Less successful are the things on the periphery of Eternal‘s shooting mechanics. Tonally, it’s a different beast from its predecessor. Doom 2016 had its goofy moments, but Eternal embraces that side of its predecessor and runs away with it. At one point during the game, one of the characters tells Doomguy, “You can’t just shoot a hole into the surface of Mars.” Joke’s on him. I had a stupid grin on my face during these moments. But at the same time, I also missed the cohesion and atmosphere of its predecessor.
A lot of that has to do with the fact you’re not limited to a single research facility and a couple of levels of Hell. Instead, in Doom Eternal, you travel across the solar system and beyond. There’s more visual variety to its play spaces as a result, but that comes at the cost of more linear levels. There’s no mission in Eternal like 2016’s Foundry level where you can approach the objectives in whatever order you want. With a greater emphasis on platforming, you’ll also spend more time jumping between ledges than you might think is reasonable for a first-person shooter.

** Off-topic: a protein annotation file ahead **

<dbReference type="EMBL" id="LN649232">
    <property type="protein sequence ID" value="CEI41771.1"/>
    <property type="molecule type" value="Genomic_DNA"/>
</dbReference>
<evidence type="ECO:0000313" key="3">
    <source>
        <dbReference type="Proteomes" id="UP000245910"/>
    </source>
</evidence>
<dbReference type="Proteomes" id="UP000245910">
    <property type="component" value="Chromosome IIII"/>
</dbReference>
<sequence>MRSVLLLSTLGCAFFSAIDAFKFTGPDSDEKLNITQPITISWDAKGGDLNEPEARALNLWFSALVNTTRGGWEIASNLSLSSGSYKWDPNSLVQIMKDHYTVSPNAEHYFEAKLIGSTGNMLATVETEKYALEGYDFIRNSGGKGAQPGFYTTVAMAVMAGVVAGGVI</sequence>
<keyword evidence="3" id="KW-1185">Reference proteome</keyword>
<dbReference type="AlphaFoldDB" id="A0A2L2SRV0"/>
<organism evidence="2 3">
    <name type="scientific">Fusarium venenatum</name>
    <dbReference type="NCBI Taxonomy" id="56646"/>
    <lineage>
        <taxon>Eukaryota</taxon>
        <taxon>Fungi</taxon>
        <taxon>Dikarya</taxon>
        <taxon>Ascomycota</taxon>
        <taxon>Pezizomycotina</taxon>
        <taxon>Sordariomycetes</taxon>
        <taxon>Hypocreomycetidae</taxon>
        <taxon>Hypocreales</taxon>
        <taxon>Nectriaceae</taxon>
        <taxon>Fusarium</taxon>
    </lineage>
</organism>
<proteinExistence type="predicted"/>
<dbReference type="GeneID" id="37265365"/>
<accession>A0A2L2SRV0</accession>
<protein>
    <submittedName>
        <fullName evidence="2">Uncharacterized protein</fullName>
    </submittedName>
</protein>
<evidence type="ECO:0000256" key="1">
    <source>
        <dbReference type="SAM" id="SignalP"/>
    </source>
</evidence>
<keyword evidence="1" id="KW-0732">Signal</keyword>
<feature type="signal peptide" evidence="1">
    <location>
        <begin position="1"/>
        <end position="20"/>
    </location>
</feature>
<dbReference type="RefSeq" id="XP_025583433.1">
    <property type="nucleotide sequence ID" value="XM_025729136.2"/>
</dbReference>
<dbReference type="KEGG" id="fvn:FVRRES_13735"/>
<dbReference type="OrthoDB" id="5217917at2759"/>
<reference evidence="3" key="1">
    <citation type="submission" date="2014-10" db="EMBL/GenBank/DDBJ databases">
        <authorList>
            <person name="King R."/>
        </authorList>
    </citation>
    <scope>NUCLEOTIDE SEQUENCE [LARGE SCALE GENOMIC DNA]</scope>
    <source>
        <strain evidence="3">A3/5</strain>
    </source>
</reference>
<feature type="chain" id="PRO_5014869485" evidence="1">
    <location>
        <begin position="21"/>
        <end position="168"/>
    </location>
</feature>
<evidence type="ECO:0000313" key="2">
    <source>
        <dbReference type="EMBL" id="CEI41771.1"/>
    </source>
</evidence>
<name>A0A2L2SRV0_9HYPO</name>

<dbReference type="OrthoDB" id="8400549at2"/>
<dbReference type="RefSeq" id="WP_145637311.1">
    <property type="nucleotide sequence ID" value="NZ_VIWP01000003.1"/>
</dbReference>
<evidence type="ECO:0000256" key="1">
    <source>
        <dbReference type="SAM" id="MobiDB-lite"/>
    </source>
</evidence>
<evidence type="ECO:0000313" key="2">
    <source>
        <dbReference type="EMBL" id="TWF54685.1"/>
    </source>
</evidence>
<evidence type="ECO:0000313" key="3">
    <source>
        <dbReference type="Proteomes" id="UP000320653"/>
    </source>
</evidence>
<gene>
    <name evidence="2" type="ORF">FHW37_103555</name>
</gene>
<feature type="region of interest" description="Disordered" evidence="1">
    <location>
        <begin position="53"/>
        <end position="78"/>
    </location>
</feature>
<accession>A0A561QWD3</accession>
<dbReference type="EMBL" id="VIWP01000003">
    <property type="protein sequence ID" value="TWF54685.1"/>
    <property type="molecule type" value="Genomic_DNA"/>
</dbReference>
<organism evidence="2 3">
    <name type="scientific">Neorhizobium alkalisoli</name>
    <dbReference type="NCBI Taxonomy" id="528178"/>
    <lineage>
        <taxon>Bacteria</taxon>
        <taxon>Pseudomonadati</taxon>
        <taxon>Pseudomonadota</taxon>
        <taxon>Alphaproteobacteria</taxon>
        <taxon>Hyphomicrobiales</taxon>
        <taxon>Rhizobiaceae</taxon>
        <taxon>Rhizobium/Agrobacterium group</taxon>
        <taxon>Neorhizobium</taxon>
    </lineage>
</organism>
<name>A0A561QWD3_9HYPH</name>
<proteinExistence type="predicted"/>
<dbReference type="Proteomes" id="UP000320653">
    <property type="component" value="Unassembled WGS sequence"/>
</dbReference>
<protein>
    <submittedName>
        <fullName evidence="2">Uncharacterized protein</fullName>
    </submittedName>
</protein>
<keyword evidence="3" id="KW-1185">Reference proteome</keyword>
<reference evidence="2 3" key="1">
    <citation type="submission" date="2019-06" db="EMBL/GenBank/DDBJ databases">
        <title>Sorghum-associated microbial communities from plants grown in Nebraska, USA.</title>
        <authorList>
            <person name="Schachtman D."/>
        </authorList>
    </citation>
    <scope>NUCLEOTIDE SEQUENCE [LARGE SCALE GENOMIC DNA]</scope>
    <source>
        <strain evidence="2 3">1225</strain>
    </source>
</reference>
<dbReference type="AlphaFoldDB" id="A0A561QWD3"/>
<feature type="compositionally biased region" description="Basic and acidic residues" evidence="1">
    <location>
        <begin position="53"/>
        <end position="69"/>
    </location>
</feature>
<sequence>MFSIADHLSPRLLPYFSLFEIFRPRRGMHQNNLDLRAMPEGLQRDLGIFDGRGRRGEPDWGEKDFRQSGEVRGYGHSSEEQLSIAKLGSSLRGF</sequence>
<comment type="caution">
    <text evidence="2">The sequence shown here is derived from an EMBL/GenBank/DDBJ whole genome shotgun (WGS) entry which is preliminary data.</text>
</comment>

Eternal isn’t necessarily worse for these the changes it makes to Doom 2016’s formula, but it does feel like it won’t appeal to some players as a result. But you gotta hand it to id. Faced with the dilemma of how to follow-up something so many people love, they made the tough decision to do something different.
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